A parametric analysis of the energy savings predicted by different thermal models: implications for the UK Green Deal
Selin Yilmaz, Loughborough University
The UK government published The Carbon Plan in December 2011 that set out plans for reducing UK emissions by 80% from 1990 levels in 2050. It would be impossible to meet the 2050 objective without reducing emissions from homes. One of proposals brought by government to reduce the emissions from the house is the refurbishment of the existing stock. The UK government has introduced a new ‘Green Deal’ policy aimed at promoting the mass market refurbishment of the existing housing stock in order to help meet emission reduction targets. The scheme works by providing households with a loan that is paid for by the expected savings on their energy bills. Energy saving improvements include insulation such as loft or cavity wall insulation, heating, draught-proofing and double glazing.
Fully comprehending how an existing the building performs thermal is key to a successful energy efficient refurbishment. To understand the impact of this retrofit measures, several models are used to identify the energy demand of the buildings after the introduction of this energy refurbishment. Right now, Standard Assessment Procedure (SAP) is one of the models designed to be a simple but a reliable procedure for estimating the energy use of the dwellings in UK. SAP 2009 building energy model is used to predict the savings by the Green Deal Assessors. Dynamic thermal modelling such as Energy Plus which can predict the hour by hour space heating energy demands and internal air temperature of the buildings has been extensively used in the research and industry.
However, the models used for housing stock must accurately describe the complexities of the dwelling including the climatic, fabric of the house and the occupant’s behaviour. Accurately and robustly assessing the energy saved by of retrofit measures is a significant challenge and the literature demonstrates that savings are often less than predicted by models. Therefore, it is essential to test whether the models that are used to predict the effects of retrofit improvements to houses are reliable and capable of dealing with the variety of inputs to enable significant information about residential retrofits.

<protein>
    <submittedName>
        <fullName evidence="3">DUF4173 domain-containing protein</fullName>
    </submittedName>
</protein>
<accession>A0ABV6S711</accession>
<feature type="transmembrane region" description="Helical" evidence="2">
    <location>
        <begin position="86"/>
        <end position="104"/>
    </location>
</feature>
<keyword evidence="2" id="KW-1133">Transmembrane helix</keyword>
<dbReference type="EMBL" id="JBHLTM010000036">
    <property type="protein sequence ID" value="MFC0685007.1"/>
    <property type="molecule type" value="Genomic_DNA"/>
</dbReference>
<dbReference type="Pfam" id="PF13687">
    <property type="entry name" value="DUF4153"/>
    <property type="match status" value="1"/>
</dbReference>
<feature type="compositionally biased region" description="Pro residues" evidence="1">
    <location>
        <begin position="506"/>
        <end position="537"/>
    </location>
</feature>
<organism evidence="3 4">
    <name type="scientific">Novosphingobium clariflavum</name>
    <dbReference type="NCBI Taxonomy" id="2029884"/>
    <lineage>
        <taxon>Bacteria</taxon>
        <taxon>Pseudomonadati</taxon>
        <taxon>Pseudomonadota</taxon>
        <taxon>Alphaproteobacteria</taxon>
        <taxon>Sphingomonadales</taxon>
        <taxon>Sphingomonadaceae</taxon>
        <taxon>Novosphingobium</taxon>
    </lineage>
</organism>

This study presents the energy modelling of a typical UK semi-detached house using the SAP 2009 model and the Energy Plus dynamic thermal simulation model. The inter-model comparison which included a parametric analysis is used to test the reliability of the SAP 2009 model and Energy Plus for a range of retrofit measures with varying occupancy schedules, construction data and orientation. Results are given for the base case house and 23 variations on the design, including installation of an insulation layer to the external walls and changes to the glazing type, orientation, and occupancy profile. The annual space heating demand and the energy saving predictions are compared and contrasted against a study carried out 20 years ago that used the same input sets with ESP-r, SERI-RES, BREDEM-8, and BREDEM-12 models.
This work intends to provide an insight into the algorithms and the features which Energy Plus and SAP 2009 model can provide for a particular design, providing a detailed data on design problems and limitations. These data will underpin future academic projects in UK as well as overseas on dynamic model inter-model comparison. The project will shed light on such questions such as “Is the same retrofit measure lead to similar values for energy demand of the dwellings and energy savings predicted by SAP 2009 model predict and Energy Plus?. The sensitivity analysis and inter-model comparison will help to test the reliability of the Energy Plus and SAP 2009 model. “If Energy Plus is used rather than SAP 2009 for its national energy demand policy formation, would the same recommendations be made for energy refurbishment?” The project will provide answers to these and other questions and be benefit to Green Deal providers, national and government officials, energy models, SAP and Energy Plus, developers giving them information and thorough analysis in energy refurbishment and the models used.